News, notes and observations from the Bay Journal staff.
The outer reaches of Baltimore’s harbor were somewhat safer to swim in last year, but overall water quality in the harbor and the streams that feed into it continues to post failing or near-failing grades, according to the latest annual assessment.
The Healthy Harbor campaign's report card for 2016 found that fecal bacteria levels, which are indicative of the presence of raw sewage, were low enough in the Patapsco River off Fort McHenry to be safe for swimming nearly 90 percent of the time, and 70 percent of the time along the popular Canton waterfront, based on federal criteria. That’s an improvement over the 2015 report card, which found no place in the harbor met the safe swimming standard even 60 percent of the time.
The Chesapeake Bay’s ecological health improved slightly last year, according to a new assessment, with three of the estuary’s key fish populations in their best shape in decades.
For the fifth straight year, the Bay’s condition in 2016 earned a C grade on the annual report card produced by the University of Maryland Center for Environmental Science. The overall score — combining measures of water quality, habitat and fish abundance — ticked upward to 54 percent, a 1 percent gain over 2015.
Virginians strongly support the multi-state effort to clean up the Chesapeake Bay and oppose efforts to roll back federal clean air and water laws, according to a new survey.
The poll of registered voters also found that people see the state’s environment getting better, overall. They graded its overall environmental health at a “B,” the highest mark given since the question was first asked in a 1997 survey, when the state’s environment rated a “C.”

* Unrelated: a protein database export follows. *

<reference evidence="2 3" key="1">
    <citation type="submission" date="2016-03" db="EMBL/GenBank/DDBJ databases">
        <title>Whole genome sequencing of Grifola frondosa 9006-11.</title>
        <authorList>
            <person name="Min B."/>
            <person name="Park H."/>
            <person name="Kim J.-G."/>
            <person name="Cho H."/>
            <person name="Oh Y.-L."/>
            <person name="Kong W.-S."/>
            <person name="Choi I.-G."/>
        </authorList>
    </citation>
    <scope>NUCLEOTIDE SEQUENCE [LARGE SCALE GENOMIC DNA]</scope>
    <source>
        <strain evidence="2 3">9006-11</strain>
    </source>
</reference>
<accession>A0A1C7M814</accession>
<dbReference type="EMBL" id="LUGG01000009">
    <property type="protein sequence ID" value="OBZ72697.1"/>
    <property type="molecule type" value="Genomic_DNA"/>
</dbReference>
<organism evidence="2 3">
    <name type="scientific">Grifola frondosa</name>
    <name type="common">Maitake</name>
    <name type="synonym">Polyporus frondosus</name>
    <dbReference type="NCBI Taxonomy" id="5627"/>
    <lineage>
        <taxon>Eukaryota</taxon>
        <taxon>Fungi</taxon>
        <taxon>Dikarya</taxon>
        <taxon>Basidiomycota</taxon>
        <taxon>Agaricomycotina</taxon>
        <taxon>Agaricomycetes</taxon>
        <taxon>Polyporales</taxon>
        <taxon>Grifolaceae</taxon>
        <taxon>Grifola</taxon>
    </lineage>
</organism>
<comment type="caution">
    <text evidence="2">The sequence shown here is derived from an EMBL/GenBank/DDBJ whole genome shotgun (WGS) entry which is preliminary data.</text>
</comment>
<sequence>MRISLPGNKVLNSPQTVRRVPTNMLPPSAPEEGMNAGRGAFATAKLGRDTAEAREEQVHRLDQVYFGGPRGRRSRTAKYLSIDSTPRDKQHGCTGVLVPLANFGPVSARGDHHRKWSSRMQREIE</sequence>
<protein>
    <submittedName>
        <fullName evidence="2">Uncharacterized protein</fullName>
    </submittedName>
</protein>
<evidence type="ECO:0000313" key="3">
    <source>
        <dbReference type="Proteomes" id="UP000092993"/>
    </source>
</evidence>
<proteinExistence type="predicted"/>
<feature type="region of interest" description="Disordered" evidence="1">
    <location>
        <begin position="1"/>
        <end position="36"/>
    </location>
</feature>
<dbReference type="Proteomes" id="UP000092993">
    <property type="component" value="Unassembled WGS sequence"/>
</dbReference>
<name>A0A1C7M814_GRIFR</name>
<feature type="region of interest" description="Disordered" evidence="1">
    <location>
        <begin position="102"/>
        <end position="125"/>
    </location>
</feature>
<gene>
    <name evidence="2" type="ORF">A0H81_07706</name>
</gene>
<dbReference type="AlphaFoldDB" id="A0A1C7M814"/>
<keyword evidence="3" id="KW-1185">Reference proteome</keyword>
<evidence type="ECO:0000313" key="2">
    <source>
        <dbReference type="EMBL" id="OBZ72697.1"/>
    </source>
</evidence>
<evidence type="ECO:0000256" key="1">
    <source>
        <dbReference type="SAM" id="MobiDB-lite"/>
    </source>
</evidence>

Tips from veteran Chesapeake Bay photographer Dave Harp about how to capture the perfect images from your outdoor travels.
I always try to get out and make some photos on the solstices and equinoxes, and an assignment to illustrate a story about Trap Pond allowed me to chase the morning light there a few hours after this year’s Autumnal equinox. It’s an amazingly beautiful patch of wild Delaware near Laurel and will be featured in the November issue of the Bay Journal. The pond, created in the 18th century to power a saw mill to convert the trees into board feet of lumber, is the epicenter of the northern most stand of bald cypress trees in the United States. The relatively young trees in the middle of the pond were planted in the 1930’s when the water level was drawn down to allow the trees to grow. Once they’re heads are above the water they seem to do fine in an aquatic environment. Be sure to look for a more complete story about Trap Pond State Park by Tom Horton in the November issue of the Bay Journal.
Bundle up and take advantage of the opportunities for great photos provided the the crisp air, and low angle of sunlight, during winter months.
While cameras have changed much over the past century, one ingredient of good photos has remained largely the same — the tripod.